Paul's Second Letter to the Corinthians

Chapter 2

Having shown the reason why he did not come to them, 1-5, Paul requires them to forgive and to comfort that excommunicated person, 6-9, even as he also upon his true repentance had forgiven him, 10, 11; declaring in addition why he departed from Troas to Macedonia, 12, 13, and the happy success which God gave to his preaching in all places, 14-17.

1 But I determined this with myself, that I would not come back to you in heaviness. 2 For if I make you sorry, who is he then who makes me glad but the same who is made sorry by me? 3 And I wrote this same to you, lest coming I should have sorrow from those by whom I ought to rejoice, having confidence in you all, that my joy is the joy of you all. 4 For out of much affliction and anguish of heart I wrote to you with many tears, not that you should be grieved, but that you might know the love which I have more abundantly for you.

5 But if any has caused grief, he has not grieved me, but in part, so that I may not overcharge you all. 6 Sufficient to such a man is this punishment which was inflicted by many, 7 So that on the other hand you ought rather to forgive him and comfort him, lest perhaps such a one should be swallowed up with excessive sorrow. 8 Therefore, I implore you that you would confirm your love toward him. 9 For to this end also I wrote, so that I might know the proof of you, whether you are obedient in all things. 10 To whom you forgive anything, I forgive also. For what I have forgiven, if I forgave anything, I forgave it for your sakes in the presence of Christ, 11 Lest Satan should get an advantage of us, for we are not ignorant of his devices.

12 Furthermore, when I came to Troas to preach the gospel of Christ and a door was opened to me by the Lord, 13 I had no rest in my spirit because I did not find Titus my brother. But taking my leave of them, I went from there into Macedonia.

14 Now thanks be to God who always causes us to triumph in Christ and manifests the savor of his knowledge by us in every place. 15 For we are to God a sweet savor of Christ among those who are saved and among those who perish. 16 To one we are the savor of death to death and to the other the savor of life to life. And who is sufficient for these things? 17 For we are not as the many, peddling the word of God. But as from sincerity, as from God, in the sight of God we speak in Christ.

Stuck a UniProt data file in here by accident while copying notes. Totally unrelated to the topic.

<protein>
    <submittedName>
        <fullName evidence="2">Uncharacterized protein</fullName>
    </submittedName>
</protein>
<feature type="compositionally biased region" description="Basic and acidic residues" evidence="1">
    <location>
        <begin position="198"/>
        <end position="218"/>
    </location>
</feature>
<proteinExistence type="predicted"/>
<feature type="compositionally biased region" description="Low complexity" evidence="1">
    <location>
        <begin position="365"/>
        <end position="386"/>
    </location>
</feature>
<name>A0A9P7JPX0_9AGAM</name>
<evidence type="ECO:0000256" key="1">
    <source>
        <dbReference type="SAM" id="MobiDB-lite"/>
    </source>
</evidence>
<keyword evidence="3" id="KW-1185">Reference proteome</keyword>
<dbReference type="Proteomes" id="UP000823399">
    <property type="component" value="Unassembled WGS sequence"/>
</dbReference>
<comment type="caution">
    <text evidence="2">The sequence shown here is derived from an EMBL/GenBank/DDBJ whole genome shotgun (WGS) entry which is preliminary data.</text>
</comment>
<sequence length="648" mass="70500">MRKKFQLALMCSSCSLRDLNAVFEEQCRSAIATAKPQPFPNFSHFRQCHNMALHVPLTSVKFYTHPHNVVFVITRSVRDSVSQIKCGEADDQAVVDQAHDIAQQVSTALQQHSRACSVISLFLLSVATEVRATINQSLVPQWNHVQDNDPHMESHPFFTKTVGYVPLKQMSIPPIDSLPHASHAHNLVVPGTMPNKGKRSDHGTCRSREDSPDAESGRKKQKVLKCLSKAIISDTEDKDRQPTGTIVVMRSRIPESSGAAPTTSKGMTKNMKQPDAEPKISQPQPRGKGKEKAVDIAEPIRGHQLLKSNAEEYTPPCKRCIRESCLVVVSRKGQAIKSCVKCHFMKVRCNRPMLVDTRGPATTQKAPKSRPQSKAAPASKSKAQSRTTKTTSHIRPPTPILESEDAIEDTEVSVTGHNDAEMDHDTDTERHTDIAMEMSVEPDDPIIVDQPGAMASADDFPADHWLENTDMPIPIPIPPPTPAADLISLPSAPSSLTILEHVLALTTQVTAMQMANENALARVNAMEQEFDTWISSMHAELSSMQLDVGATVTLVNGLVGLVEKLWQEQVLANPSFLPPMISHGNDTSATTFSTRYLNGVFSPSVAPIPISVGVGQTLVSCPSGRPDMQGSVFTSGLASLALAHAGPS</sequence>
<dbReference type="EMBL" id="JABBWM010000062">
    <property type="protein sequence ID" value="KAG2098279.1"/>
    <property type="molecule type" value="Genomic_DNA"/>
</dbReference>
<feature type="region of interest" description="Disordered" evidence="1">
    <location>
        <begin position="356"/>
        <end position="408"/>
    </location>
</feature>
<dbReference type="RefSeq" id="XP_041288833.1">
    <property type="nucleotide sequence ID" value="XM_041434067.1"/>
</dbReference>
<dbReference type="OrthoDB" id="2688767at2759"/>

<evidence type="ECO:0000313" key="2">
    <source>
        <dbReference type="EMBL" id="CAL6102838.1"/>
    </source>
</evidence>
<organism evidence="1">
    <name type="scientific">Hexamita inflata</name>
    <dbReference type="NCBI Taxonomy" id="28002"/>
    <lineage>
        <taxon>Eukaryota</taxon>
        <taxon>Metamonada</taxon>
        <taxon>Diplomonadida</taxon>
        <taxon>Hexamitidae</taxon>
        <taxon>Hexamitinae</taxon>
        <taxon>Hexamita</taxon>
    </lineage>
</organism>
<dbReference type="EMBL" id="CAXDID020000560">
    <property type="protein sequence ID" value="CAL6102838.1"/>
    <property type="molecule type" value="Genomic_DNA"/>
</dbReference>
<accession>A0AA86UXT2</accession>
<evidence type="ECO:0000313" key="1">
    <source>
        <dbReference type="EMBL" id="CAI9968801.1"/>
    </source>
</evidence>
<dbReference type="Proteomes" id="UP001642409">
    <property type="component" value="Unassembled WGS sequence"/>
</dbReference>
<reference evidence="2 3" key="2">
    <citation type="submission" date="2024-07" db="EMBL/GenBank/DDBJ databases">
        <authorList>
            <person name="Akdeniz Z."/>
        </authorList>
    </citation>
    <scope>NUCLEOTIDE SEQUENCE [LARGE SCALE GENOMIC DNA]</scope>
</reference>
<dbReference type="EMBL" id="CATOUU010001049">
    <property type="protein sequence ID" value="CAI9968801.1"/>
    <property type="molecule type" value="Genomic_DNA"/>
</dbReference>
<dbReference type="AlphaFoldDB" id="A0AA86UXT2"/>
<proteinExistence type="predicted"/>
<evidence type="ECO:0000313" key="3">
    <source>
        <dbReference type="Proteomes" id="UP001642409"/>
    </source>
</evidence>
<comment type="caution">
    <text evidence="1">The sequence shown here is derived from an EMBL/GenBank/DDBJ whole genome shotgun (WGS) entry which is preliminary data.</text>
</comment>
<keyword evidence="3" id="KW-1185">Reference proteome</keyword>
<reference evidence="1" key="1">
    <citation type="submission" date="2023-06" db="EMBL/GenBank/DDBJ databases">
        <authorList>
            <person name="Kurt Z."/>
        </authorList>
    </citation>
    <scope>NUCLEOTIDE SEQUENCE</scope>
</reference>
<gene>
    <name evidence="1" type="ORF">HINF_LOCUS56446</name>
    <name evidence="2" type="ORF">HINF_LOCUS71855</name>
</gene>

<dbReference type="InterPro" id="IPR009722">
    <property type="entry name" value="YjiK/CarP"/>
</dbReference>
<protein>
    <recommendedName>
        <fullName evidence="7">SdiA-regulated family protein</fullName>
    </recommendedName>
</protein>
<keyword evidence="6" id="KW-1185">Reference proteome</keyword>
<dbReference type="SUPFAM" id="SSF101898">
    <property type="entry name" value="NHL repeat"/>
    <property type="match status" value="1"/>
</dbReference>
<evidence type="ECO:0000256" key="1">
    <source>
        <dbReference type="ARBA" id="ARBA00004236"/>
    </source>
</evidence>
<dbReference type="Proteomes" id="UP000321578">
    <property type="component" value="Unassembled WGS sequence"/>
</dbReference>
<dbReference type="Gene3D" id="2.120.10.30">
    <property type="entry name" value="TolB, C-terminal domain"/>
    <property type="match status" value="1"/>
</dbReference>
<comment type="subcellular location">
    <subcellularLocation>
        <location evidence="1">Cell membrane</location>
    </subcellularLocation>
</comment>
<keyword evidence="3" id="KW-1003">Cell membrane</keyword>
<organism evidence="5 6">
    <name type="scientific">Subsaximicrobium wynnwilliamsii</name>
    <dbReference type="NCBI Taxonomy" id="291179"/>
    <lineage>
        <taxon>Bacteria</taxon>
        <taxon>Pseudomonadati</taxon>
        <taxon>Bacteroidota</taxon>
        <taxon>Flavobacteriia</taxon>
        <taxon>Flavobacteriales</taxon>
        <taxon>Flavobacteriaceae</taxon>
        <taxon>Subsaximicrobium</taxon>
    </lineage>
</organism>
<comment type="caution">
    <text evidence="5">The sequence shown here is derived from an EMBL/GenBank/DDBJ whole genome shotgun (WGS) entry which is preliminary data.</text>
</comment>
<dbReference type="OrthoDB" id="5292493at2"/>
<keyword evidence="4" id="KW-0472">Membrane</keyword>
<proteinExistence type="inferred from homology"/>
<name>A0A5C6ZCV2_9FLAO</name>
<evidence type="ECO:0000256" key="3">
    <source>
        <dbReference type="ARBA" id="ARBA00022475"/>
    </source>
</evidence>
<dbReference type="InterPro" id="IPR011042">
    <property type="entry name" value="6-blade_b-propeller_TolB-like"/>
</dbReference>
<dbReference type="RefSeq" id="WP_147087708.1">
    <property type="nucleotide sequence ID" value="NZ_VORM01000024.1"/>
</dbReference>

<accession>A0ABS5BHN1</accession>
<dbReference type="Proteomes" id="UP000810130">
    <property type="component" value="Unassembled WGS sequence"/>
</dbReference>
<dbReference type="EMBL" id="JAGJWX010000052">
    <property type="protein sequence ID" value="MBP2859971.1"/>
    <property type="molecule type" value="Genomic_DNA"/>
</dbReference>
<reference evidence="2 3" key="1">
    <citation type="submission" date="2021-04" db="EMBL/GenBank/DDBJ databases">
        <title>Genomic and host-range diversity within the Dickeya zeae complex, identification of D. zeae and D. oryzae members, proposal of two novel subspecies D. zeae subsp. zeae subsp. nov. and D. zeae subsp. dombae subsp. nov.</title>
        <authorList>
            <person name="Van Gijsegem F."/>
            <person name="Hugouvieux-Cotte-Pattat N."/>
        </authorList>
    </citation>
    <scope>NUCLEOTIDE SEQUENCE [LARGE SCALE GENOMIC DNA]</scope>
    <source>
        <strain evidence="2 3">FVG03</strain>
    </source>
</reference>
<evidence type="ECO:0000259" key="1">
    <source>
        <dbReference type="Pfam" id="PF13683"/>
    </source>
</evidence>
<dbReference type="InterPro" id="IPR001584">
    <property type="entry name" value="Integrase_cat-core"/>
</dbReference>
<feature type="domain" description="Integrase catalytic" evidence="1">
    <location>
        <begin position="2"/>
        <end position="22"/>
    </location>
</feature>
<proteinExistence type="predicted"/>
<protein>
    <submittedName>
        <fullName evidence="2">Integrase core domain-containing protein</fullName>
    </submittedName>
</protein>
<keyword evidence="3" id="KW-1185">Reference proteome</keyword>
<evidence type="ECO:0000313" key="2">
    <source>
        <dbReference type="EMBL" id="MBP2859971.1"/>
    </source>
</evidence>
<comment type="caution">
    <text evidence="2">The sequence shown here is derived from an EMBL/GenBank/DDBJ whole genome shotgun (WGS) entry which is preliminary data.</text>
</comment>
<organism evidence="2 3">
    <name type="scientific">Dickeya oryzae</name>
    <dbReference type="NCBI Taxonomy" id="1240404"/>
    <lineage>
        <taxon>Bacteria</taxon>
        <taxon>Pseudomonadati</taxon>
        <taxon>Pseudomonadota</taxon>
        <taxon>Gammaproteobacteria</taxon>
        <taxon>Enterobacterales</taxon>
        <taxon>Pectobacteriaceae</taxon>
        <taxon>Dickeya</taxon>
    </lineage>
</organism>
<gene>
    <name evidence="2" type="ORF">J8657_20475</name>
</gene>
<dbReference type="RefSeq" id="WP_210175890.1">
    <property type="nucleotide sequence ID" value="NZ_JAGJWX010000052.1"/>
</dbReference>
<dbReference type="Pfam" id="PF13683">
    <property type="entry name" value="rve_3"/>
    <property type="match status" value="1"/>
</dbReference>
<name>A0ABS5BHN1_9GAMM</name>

Matthew Henry Commentary - 2nd Corinthians, Chapter 2[➚]


[v.10] - "presence" - Literally, sight or face, as in, "the sight of Christ," or, "the face of Christ." WBS/KJV: "the person of Christ."

[v.14] - "triumph in Christ" - Reference, Philippians 4:13.

[v.17] - "peddling" - WBS/KJV: "who corrupt." Greek: καπηλεύοντες (kap-ale-yoo'-on-tes)—to retail, to be deceitful in trading, to peddle. It always carries a negative connotation. By implication, it means to adulterate, or to corrupt. From Thayer's Greek Lexicon: "To trade in the word of God, i.e. to try to get base gain by teaching divine truth. But as peddlers were in the habit of adulterating their commodities for the sake of gain... was also used as synonymous with to corrupt, to adulterate." John Gill provides a lengthy, but good explanation of this word: "By 'the word of God,' may be meant the Scriptures in general, which are from God, contain his will, and which he uses for the good of men, and his own glory, and may be corrupted by false glosses, and human mixtures, and by adding to them, or taking from them; or the Gospel in particular, which is the word of truth, of faith, righteousness, reconciliation, and salvation, and which was corrupted by these false teachers, by making merchandise of it; they huckstered the word of God, made gain of it, sought merely their own worldly interest and advantage in it, and so mixed it with their own vain philosophy, to please the carnal ears and hearts of men; they blended law and Gospel, grace and works, in the business of salvation; they did, as peddling merchants do, mix good and bad commodities together, and then vend them for sound ware; or as vintners, who mix their wine with water, and sell it for neat wine. The Septuagint interpreters on Isaiah 1:22, translate the last clause of that verse thus, 'thy vintners mix wine with water;' which may be understood in a moral or spiritual sense; so did these men mix, and hereby corrupt the Gospel, the word of God; and so the Syriac version reads the words, 'who mix the word of God.'"